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“Get Out of Your Comfort Zone”

1 Corinthians 9:15-27
Bob DeGray
June 25, 2006

Key Sentence

Believers get out of their comfort zones both by outward flexibility and by inward discipline.


I. Outward Flexibility (1 Cor 9:19-23)
II. Inward Discipline (1 Cor 9:24-27)


       Tom Venuto, wrote an article on fitness expert Chet Day’s web site called ‘Get Out of Your Comfort Zone.’ He said “Take a moment and think about the sum total of all you’re currently doing to improve your health, fitness and athletic performance. Include every detail; the workouts, dieting, level of effort, sweat, time - everything. Now grab a pen or pencil and draw a circle in the center of a sheet of paper. Imagine that all the work you’re doing is contained in that small circle. Inside your circle, write the words, "Where I am now: My comfort zone." Next, take your pen and draw another circle outside the first to make two concentric circles. The larger circle represents personal growth and positive change. In the fitness arena, that might mean better health, better cardiovascular fitness, increased strength or decreased body fat. In sports it might mean performing a skill or event at a higher level of competency. If you’re not seeing the changes you want - a frustration many people have today - it means you’re staying inside that circle of comfort most of the time. In order to make a positive change in your life, you have to expand your boundaries by climbing outside your comfort zone.”

        Venuto goes on “If that’s all there is to it, if a little step outside your comfort zone is all it takes to grow and improve, why don’t more people do it? The answer is simple: In the space between your two circles, write the word, "pain" a few times around the circumference. You see, the second you leave your comfort zone, you experience pain, DIS-comfort and awkwardness. Since all positive changes take place outside the comfort zone, change is painful.”

        I’ve experienced this. Some of you know that for the past year or so I’ve been running. I started off just running a slow mile five times a week to support a diet. Then I started to increase this, and eventually set the goal of running a half-marathon with the kids from canoeing. That’s thirteen miles, and to get there I had to really push my previous limits. Even now thirteen miles stretches my comfort zone. A week ago last Friday I didn’t make a thirteen because I didn’t want to push that hard.

        And what’s true in the physical realm is true in all of life. You and I surround ourselves with comfort zones: they may be intellectual, spiritual, cultural, social, emotional or relational; each is a limit beyond which you do not comfortably go. And the Apostle Paul recognizes that positive change comes from some discomfort, and encourages us as believers to get out of our comfort zones both by outward flexibility and by inward discipline.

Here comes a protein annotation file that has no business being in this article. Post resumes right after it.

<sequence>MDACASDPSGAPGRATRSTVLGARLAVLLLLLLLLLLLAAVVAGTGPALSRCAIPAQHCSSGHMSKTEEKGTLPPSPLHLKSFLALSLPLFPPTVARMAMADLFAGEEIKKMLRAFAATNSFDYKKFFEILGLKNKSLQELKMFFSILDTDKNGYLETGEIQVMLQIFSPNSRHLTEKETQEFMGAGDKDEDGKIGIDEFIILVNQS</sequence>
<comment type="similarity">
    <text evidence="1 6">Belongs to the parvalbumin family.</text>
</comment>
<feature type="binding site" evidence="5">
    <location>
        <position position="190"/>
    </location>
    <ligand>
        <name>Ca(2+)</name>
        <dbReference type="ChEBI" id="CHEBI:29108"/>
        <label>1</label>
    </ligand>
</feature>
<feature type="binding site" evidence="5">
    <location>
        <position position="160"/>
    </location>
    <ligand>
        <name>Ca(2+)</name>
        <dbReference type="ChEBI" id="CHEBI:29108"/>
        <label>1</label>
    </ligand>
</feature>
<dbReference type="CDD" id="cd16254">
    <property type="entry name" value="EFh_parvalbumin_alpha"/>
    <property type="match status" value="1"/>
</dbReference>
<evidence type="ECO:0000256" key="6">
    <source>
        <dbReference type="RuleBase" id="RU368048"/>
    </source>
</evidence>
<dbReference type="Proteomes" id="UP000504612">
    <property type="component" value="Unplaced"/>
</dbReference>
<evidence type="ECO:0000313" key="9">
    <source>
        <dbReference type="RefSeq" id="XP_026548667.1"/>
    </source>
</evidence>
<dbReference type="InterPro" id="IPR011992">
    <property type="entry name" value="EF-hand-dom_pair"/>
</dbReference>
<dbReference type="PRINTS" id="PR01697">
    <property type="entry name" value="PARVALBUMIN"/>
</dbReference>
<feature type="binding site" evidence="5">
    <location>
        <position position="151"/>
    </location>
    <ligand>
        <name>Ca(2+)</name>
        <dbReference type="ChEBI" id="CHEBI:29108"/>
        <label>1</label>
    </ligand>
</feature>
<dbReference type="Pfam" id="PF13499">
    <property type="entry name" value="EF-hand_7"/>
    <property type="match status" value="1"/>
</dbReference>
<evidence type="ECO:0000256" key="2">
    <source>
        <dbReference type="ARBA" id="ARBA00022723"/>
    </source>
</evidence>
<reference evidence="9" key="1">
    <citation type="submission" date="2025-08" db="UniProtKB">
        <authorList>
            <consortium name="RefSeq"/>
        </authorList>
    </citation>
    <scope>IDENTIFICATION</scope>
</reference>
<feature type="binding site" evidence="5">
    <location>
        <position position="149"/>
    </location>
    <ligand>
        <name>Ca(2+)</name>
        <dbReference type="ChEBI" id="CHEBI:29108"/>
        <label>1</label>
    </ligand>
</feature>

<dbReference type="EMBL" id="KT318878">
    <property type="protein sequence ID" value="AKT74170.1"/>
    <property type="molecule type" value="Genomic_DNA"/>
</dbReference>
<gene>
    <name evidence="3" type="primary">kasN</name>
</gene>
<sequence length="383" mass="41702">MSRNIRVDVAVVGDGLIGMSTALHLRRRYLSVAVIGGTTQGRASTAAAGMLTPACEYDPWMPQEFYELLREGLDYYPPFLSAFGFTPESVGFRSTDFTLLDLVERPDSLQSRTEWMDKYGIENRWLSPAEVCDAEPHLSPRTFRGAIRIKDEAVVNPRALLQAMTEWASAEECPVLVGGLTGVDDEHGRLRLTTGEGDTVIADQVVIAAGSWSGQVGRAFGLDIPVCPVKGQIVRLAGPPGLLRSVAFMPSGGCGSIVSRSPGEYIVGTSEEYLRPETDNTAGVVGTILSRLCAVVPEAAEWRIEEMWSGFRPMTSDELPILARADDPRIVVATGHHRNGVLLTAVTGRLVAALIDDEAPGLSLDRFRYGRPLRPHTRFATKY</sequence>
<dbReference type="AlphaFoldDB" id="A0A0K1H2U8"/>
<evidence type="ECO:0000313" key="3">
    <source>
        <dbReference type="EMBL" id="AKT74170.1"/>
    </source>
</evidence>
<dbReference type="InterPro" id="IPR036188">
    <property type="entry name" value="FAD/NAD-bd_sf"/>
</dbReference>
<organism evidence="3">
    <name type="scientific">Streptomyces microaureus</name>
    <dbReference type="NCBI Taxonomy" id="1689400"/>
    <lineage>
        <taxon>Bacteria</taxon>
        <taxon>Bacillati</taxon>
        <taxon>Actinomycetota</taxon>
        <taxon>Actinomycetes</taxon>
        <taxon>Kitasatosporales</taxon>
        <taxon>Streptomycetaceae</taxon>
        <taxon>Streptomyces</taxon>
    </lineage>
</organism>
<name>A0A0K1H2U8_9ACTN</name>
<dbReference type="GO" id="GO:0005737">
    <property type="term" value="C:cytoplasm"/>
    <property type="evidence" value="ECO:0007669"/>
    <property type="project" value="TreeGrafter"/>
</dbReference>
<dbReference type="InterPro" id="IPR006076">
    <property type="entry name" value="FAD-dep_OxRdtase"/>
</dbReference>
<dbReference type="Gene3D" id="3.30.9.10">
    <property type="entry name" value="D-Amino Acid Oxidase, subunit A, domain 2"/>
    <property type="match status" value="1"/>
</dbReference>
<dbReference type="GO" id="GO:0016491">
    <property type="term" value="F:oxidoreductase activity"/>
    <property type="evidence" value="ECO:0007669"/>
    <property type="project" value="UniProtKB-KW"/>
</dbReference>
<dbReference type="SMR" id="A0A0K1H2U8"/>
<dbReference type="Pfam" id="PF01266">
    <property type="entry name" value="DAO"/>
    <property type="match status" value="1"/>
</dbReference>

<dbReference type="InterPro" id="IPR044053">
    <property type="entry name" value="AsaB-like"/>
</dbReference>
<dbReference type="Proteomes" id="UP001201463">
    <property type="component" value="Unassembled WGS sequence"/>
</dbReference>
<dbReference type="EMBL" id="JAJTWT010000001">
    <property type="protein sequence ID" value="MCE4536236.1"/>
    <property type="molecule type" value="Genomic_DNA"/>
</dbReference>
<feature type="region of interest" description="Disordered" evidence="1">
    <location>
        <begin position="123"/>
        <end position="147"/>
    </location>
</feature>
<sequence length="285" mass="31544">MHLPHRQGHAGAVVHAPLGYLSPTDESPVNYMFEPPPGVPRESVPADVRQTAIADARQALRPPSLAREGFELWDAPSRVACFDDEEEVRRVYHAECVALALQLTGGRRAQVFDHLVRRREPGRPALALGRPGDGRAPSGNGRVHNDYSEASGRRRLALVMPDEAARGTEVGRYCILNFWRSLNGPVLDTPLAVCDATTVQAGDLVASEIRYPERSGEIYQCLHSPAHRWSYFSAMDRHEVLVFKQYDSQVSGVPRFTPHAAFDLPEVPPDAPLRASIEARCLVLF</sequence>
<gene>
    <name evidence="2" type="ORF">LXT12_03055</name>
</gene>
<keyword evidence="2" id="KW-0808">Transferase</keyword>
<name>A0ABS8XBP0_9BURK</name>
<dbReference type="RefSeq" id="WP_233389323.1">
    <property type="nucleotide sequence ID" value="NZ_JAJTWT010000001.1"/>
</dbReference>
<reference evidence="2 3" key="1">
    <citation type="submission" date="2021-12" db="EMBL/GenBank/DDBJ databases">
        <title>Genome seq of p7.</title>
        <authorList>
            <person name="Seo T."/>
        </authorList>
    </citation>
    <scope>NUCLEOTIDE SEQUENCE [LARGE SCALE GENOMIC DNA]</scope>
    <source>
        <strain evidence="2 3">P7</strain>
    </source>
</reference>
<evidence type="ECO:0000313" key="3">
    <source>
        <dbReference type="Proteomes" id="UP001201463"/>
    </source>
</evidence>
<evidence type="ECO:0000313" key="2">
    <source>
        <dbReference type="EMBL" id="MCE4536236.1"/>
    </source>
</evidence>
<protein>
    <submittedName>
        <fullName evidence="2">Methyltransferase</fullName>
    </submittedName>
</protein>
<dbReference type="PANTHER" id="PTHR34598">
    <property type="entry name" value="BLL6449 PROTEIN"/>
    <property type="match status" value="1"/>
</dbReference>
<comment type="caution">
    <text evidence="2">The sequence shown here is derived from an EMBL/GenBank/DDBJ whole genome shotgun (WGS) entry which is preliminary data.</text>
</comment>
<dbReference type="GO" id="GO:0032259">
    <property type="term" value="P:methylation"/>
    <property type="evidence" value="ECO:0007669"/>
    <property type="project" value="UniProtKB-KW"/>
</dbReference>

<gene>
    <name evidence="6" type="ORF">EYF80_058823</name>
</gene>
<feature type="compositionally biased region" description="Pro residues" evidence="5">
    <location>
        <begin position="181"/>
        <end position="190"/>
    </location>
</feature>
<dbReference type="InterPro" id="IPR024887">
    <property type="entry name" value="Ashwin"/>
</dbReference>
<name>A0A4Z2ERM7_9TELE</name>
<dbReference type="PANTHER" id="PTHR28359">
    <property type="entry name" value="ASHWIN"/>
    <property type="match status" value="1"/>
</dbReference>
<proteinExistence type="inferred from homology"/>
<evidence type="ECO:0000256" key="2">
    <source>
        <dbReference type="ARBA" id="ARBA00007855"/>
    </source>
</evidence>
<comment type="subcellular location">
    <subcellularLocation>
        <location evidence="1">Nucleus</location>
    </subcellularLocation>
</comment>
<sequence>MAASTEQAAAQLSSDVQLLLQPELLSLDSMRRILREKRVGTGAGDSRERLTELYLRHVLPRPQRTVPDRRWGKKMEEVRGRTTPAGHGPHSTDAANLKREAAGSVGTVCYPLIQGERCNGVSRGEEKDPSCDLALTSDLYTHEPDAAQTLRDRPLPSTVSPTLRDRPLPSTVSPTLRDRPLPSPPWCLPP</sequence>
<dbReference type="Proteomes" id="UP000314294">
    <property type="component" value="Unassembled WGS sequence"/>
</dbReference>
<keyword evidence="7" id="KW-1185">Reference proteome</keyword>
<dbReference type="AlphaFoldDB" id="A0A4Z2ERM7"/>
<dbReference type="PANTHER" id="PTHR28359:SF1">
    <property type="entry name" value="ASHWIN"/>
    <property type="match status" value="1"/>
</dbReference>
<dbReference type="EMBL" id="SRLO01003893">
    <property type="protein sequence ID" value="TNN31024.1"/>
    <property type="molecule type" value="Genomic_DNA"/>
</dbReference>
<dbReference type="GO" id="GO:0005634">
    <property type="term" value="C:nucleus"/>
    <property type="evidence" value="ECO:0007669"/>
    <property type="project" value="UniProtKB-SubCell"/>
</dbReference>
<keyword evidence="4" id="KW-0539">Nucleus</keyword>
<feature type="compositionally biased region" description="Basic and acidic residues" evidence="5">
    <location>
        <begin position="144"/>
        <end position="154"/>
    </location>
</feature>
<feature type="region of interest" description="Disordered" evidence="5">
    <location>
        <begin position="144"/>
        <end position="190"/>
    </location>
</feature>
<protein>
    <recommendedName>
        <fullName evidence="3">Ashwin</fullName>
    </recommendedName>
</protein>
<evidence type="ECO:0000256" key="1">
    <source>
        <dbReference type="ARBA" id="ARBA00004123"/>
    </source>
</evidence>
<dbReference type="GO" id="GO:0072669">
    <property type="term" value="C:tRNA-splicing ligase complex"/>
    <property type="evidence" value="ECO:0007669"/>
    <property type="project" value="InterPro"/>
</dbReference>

I. Outward Flexibility (1 Cor 9:19-23)

        We begin by looking at outward circumstances: Paul says ‘get uncomfortable by reaching out to people and in situations different than your own.’ I Corinthians 9:19-23 Though I am free and belong to no man, I make myself a slave to everyone, to win as many as possible. 20To the Jews I became like a Jew, to win the Jews. To those under the law I became like one under the law (though I myself am not under the law), so as to win those under the law. 21To those not having the law I became like one not having the law (though I am not free from God's law but am under Christ's law), so as to win those not having the law. 22To the weak I became weak, to win the weak. I have become all things to all men so that by all possible means I might save some. 23I do all this for the sake of the gospel, that I may share in its blessings.

        Last week we saw that maturity often means giving up my rights. Paul taught us that he has certain rights and privileges and freedoms as an apostle, but he said “I have not used any of these rights” Now he expands that dramatically by saying “Though I am free and belong to no man, I make myself a slave to everyone.” Paul knows that in Christ he has been set free from sin, free from the law and free from the pressure of works righteousness. But he chooses to become the slave of all men “to win as many as possible.” I’ve said many times recently that an important part of our self-image in Christ is to see ourselves as a slave, a servant, a steward. All these ideas come from Paul, but here he goes even further and says “I am willing to become a slave not just to Jesus, but to all men; to assert no rights but let every man be my master.” One commentator says “there is a gold mine of evangelistic methodology in that single sentence, particularly when we remember the way that Jesus himself modeled the servant/slave way of life: “whoever wants to become great among you must be your servant, and whoever wants to be first must be your slave.”